Wednesday, February 25, 2009
Bewitched (1981) review
BEWITCHED 1981 aka GU
Ai Fei (Stephen Lam Wai), Melvin Wong (Bobby Wong King Sun), Fanny (Mary), Lily Chen (Bon Brown), Hussein Bin Abu Hassan (Magusu)
Directed by Kuei Chi Hung
***WARNING! This review contains pics of nudity & extreme gore & violence***
Wong King Sun, a detective in Hong Kong, investigates the violent death of a little girl. Learning that the girls father, Lam Wai, was responsible for the heinous crime, the murderer is soon taken into custody. The frightened man admits to the murder, but claims he was under the influence of a wizard's spell. Recounting the terrible story, Lam spins a gruesome yarn of black sorcery and a vile curse placed on him by a beautiful Thai girl. Through a series of bizarre events, Wong travels to Thailand to discover the secrets of the black magic rituals and ends up finding more than he bargained for.
After his return to Hong Kong, he comes to learn that, because of his inquisitiveness, multiple spells have been placed on him by a powerful magician cultured in the black arts. Now believing what he had previously discounted as wild superstition, Wong seeks the aid of a monk proficient in white magic. Having battled the evil wizard before, the monk travels to Hong Kong for a final showdown of good versus evil.
Kuei Chi Hung directs this excellent horror tale that's in part, a spooky character piece punctuated by some gruesome scenes of gore, and a morality play about the dangers of promiscuity. This is still first and foremost an exploitation film, and among the many nasty bits are two elaborately staged duels between the monk and Magusu, the evil wizard. The first one is a staggeringly surreal 10 minute stand off between the magus and the necromancer. It's filled with ghoulishly creative back and forth exchanges of various magical counter moves including a nasty one in which Magusu drinks a bowl of blood poured from a huge urn filled with unborn babies and viscera.
BEWITCHED (1981) was a hit in Hong Kong and Kuei returned to black magic territory two years later to helm a sequel. Entitled THE BOXER'S OMEN (1983), that film was an exercise in wild depravity and sadism daring itself to top each disgusting scene with another even more deplorable. Whereas BEWITCHED was more story driven focusing on the main characters and the consequences of their actions, the sequel pushes the envelope in what is permissible onscreen.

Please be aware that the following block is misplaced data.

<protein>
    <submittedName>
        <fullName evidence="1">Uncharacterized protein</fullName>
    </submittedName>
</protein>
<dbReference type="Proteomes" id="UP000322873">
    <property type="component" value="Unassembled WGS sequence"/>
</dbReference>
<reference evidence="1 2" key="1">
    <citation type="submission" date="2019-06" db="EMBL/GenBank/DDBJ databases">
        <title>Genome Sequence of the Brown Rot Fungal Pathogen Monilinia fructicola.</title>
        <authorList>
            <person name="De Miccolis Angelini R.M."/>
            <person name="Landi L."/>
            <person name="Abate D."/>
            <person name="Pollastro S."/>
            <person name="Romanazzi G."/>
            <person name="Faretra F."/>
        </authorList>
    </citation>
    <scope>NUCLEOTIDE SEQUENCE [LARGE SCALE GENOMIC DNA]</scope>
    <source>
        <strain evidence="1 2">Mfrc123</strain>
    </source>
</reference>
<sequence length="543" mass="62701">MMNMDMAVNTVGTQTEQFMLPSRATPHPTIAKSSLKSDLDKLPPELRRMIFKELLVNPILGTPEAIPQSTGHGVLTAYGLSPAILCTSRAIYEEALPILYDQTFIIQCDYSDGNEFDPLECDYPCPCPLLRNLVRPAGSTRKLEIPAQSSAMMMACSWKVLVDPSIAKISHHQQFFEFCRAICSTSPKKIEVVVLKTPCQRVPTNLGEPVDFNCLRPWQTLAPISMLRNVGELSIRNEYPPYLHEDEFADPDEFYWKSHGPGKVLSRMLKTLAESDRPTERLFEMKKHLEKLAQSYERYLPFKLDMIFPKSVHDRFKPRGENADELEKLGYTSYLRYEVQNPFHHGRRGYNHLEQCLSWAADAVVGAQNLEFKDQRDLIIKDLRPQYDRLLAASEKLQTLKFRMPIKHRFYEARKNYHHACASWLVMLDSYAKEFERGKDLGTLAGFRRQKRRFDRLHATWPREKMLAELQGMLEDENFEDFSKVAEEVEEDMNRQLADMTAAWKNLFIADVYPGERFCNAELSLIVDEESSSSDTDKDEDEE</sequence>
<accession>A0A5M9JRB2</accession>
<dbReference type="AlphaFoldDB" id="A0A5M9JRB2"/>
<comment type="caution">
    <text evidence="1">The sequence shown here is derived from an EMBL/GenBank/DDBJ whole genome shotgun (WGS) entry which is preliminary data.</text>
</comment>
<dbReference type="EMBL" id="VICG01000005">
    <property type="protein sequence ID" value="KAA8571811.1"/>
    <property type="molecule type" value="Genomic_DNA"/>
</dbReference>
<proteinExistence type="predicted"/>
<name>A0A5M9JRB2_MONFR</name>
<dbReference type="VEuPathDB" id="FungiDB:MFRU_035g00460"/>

BEWITCHED is the better movie in terms of filmmaking prowess and story, but THE BOXER'S OMEN is best for its ballsy attitude and ability to shock with one gross-out scene after another. That's not to say BEWITCHED doesn't have its share of sickening and nauseating scenes of gory nastiness, it's just not wholly dependent on such sequences as its phantasmagorical sequel.
In addition to Kuei's propensity for sleazy subject matter, he piles on a good amount of nudity here. So much in fact, that it threatens to derail the seriousness of the whole production. One such scene involves Lam and his Thai lovely, Bon. There is a slow motion sequence that seems to go on forever wherein Bon loses her swimsuit top. She runs half naked across the beach, her ample assets bouncing to and fro in a scene that brings to mind Bo Derek's slow motion trek across the sand in 10 (1979).
There's also some choice nudity by exploitation starlet, Jenny Liang who shows off her groceries in a bathtub. We even get to see her fully nude once she steps out of the bath. Jenny Liang was about the closest the Shaws came to replacing former exploitation starlet, Chen Ping, who by this time, had vacated her role as the 'Queen of Asian Exploitation'. Jenny Liang didn't stay in the (s)limelight for very long as she apparently became disenchanted with the increasing number of roles that required her to shed her clothes.
Kuei was inarguably the best HK director working in the horror film industry there. He was an acolyte of Chang Cheh and his gritty crime thriller, THE DELINQUENT (1973) was a precursor to his later output of grim and disturbing fantasy pictures. Kuei was an unusually peculiar director with some brutal quirks that emerged while shooting his movies. He would often go to extremes to get the right reaction from his actors. These extremes often times matched the subject matter of whatever movie Kuei was working on. Chang Cheh remarked in his memoirs that Kuei once demanded an actor to eat rotten food to elicit the proper response for a scene. He also at one time refused to allow an actor to go to the emergency room after a failed motorcycle stunt until he caught the complete reaction on camera!